Leveling kits are a popular and inexpensive method for truck owners to raise the ride height of their vehicle’s front suspension, so that it can be equal or “level” with the rear. Because the front is raised one or two inches, it also allows for the truck owner to install larger diameter tires without them rubbing the fenders or bumper. While this can provide improved towing capability or simply a more aesthetic appearance, there is a growing concern over long-term vehicle damage, as a result of using low-buck leveling kits that are not designed properly, or those made from poor quality materials.
Coil Spring Spacers
Leveling kits used on most late-model pickups and sport utility vehicles are simply coil spring spacers that replace the factory unit, with a thicker one. Most aftermarket suspension manufacturers with a good reputation in the industry have performed lots of research and testing to limit the coil spring spacers in their leveling kits to 1 or 1.5-inches of added ride height. But many leveling kits can be found on the internet that are much less expensive, and offer more ride height for your buck. While this may sound like a great deal, the fact is that, depending on the application, thicker coil spring spacers can add excessive spring pre-load which leads to a harsh ride.
Because coil spring spacers require removing and taking apart the truck’s strut assembly, which houses the coil spring and shock in one unit, some manufacturers have developed leveling kits that utilize strut spacers. These are typically made from steel or aluminum and attach to the top of the strut assembly to raise the vehicle two even three inches in some cases. This type of system maintains a smooth factory ride, but lengthens the strut assembly to the point where it can increase the vehicle’s ball-joint angles and cause excessive wear. In other cases, the effect of increasing the strut assembly length this way can reduce the clearance between the vehicle’s upper control arm and the coil spring. This can cause these components to make contact as the suspension system moves up or down. While some kits offer offset strut spacers to avoid this, it can lead to other problems such as altering the truck’s alignment and adding excessive tire wear.
Before you find a great price on a leveling kit, be aware of the effects it will have on your vehicle. While it may seem simple for someone to mold a urethane coil spacer or machine a strut spacer out of billet steel, the fact is that reputable manufacturers such as Performance Accessories, Trail Master, Daystar, Ready-Lift, Pro-Comp and others have invested in research and development to know what the limits are for each vehicle make and model application. In fact, manufacturers such as Ready-Lift for example, offer complete systems that include shock extensions, track bar relocation brackets and anti-sway bar spacers to maintain proper factory suspension component alignmnent.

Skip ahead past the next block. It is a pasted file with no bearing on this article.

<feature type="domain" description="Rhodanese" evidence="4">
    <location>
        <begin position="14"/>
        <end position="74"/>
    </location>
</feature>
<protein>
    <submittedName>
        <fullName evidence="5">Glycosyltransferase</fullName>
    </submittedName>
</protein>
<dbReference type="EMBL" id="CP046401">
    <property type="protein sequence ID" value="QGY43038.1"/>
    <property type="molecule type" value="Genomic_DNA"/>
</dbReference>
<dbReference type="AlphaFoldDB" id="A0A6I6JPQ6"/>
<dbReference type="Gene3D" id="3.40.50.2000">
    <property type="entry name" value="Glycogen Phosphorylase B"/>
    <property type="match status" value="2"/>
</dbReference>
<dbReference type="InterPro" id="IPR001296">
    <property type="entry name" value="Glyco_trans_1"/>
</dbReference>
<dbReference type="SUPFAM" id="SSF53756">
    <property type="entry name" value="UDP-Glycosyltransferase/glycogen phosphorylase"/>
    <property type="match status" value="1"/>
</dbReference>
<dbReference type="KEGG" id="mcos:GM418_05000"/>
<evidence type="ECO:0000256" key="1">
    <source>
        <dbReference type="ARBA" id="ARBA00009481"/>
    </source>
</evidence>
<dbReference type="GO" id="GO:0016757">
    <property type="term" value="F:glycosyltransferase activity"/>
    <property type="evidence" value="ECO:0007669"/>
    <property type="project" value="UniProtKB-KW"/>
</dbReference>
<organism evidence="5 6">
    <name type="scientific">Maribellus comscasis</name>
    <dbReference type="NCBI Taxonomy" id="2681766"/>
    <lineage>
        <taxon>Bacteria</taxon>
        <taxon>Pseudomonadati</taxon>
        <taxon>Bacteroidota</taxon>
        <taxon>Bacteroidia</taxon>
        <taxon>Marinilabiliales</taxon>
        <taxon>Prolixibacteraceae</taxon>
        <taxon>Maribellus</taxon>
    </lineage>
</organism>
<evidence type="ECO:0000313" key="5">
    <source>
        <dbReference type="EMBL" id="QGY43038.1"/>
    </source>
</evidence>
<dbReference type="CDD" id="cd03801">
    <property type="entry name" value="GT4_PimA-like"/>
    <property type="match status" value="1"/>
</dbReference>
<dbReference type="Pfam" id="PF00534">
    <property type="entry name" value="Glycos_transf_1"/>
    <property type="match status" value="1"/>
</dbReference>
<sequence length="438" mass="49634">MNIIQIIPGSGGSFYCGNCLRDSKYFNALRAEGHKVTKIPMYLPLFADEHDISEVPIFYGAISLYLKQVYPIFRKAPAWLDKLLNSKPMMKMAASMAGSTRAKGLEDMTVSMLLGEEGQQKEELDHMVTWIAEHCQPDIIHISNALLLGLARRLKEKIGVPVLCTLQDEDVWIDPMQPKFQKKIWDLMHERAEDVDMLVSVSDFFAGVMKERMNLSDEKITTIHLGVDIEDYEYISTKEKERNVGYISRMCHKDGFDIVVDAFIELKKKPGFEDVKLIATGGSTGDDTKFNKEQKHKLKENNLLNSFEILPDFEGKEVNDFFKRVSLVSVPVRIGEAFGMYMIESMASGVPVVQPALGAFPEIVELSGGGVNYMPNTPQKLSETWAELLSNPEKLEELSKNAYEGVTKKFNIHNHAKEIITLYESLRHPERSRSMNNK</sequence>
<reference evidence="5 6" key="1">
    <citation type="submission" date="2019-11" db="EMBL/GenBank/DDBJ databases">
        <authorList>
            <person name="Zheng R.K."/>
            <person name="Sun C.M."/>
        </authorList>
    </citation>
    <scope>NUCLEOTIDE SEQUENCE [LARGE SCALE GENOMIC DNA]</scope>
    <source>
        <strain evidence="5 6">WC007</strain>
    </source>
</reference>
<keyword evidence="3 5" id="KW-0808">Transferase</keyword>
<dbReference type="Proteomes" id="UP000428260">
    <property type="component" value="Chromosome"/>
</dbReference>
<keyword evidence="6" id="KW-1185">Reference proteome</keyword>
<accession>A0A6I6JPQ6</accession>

Another unique approach are leveling kits is available from Performance Accessories and Trail Master suspension, both companies are owned by Performance Automotive Group. This manufacturer divides the leveling kit ift into two parts by providing both a strut spacer and coil spring spacer in their systems. This method solves many of the problems while still providing a 2 or 2.5-inch lift. But each vehicle application requires a different combination of spacer lengths, which is why development, testing and design are crucial to determining the right combination, instead of manufacturing for a low price.
While quality kits can range in price from $200 to $600 the components included and the development are a better bets to ensuring that your truck will not have problems in the future. Many $50-$80 leveling kits are definitely appealing, but if you’re not careful, they can cost you hundreds of dollars more when your vehicle’s tires and suspension components wear prematurely and require replacing.